• There could be many economic consequences if Catalonia were to gain their independence. First, Spain would face a loss in its exports. Catalonia accounts for 25% of total exports from Spain. Granting Catalonia independence would result in a detriment to these revenues. Second, Catalonia comprises around 20% of Spain’s GDP. Maria Ortega of the Daily Express Newspaper finds that “Spain’s debt-laden economy is still vulnerable to shocks [and] would be significantly damaged by the independence process. [Catalonia’s] independence would mean that the weight of the national debt would rise up to 120 percent of GDP…[and] it would be inevitable that Spain would take over the Catalan portion of debt, [while losing] the production that Catalonia contributes to the national GDP as a whole.” Third, CNN states that “Catalonia has a proven record of attracting investment, with nearly a third of all foreign companies in Spain choosing the regional capital of Barcelona as their base”. Beyond the evident loss of this foreign investment for Spain if Catalonia were to gain independence, such actions would also provide detrimental effects for Catalonia. According to the Financial Times, “Businesses in Catalonia have warned that political instability, violence and legal uncertainty could deter investment and hurt the economy.” Many of these effects have already started to take place due to the threat of Catalonian independence. The New York Times finds that “Investors have been withdrawing funds and significantly raising the risk premium they demand for holding Spanish and Catalan debt. In October, the government reduced its forecast for national economic growth in 2018 to 2.3 percent from 2.6 percent. Since the referendum, more than 2000 companies have moved their legal headquarters outside Catalonia.”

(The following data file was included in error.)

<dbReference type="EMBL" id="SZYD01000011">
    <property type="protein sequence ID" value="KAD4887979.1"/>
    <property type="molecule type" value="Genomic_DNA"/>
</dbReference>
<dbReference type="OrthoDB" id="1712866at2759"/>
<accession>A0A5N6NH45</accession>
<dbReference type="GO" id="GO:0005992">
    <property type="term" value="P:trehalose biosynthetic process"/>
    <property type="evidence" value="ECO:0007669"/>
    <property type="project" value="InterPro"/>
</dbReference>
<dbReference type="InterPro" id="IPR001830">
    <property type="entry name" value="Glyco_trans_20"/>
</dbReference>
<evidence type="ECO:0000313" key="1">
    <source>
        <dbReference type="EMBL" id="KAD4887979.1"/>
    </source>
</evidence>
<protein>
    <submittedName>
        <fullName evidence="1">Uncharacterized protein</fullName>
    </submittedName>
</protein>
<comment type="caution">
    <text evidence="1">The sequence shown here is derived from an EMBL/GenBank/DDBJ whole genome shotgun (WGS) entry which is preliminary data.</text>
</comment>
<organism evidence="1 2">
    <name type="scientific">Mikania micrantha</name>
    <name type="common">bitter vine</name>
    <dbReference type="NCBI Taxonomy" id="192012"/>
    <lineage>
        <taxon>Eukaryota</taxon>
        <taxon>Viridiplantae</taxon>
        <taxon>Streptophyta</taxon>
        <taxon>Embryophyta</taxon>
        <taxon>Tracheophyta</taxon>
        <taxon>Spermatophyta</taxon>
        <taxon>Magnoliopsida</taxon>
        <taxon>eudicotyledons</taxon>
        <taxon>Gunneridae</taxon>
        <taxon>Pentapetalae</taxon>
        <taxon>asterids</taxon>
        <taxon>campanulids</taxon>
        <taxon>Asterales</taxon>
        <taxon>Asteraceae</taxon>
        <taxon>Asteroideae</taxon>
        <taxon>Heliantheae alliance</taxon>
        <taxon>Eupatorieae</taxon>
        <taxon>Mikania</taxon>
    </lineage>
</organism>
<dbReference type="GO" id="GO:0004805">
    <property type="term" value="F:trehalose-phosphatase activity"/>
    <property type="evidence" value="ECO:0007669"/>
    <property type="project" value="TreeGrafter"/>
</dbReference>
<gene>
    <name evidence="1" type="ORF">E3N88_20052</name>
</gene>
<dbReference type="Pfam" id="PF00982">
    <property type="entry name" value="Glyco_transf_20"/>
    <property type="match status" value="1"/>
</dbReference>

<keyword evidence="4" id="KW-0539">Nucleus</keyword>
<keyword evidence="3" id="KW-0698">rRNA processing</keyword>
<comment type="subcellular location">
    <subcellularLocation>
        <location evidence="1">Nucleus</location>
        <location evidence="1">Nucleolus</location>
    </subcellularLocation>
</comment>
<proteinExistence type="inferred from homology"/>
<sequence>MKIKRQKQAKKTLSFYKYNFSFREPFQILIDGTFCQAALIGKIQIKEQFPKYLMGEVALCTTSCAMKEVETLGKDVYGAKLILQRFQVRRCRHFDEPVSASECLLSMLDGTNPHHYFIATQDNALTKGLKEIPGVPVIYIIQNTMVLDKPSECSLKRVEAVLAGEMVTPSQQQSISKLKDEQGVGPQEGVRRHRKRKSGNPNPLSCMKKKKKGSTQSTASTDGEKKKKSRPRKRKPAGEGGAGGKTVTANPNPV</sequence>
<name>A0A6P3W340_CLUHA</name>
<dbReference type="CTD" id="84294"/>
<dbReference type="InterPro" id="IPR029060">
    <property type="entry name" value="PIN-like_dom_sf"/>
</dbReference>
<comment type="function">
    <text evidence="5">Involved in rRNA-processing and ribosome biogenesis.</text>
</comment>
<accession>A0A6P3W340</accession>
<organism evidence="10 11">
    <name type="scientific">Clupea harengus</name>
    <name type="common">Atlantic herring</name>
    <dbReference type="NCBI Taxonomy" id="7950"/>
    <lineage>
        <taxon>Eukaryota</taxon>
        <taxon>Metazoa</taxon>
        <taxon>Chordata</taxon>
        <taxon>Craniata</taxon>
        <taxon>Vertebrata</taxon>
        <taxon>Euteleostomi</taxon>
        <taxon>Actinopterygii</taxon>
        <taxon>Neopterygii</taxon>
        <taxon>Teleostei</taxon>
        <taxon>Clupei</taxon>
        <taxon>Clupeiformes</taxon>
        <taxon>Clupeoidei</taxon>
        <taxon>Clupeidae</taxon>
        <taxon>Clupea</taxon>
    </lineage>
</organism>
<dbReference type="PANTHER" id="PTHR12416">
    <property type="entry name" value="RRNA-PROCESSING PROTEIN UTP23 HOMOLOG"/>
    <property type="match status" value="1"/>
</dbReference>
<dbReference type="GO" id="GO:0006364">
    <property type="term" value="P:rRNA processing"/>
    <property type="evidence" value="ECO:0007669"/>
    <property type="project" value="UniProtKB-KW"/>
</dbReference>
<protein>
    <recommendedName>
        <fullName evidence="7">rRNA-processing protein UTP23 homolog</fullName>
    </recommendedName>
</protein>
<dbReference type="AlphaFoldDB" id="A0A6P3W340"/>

• An independent Catalonia would not be allowed to join the European Union. Many EU states and non-EU states have already refused to acknowledge Catalonia as a country, if it were to secede, including the US, UK, France, Germany, and Mexico. Not being a part of the EU would result in many detriments for Catalonia. CNBC finds that Catalonia would not have access to the Euro, it would face increased tariffs, and “large transition costs, as the EU accounts for 65.8% of Catalan exports.” Other than these economic detriments, Catalonia would also lose access to many benefits of the EU, such as tourism and control of human trafficking.
  • If Catalonia were to be granted its independence or secede, then this could also strengthen the force of other secessionist movements and threaten political stability. For example, Basque Country in Spain also has a separatist movement that actually has been more violent than the movement in Catalonia. After seeing that Catalonia seceded or was granted independence, the Basque secessionist movement could get more violent and push further for their independence.

What do you think? Should Catalonia get its independence?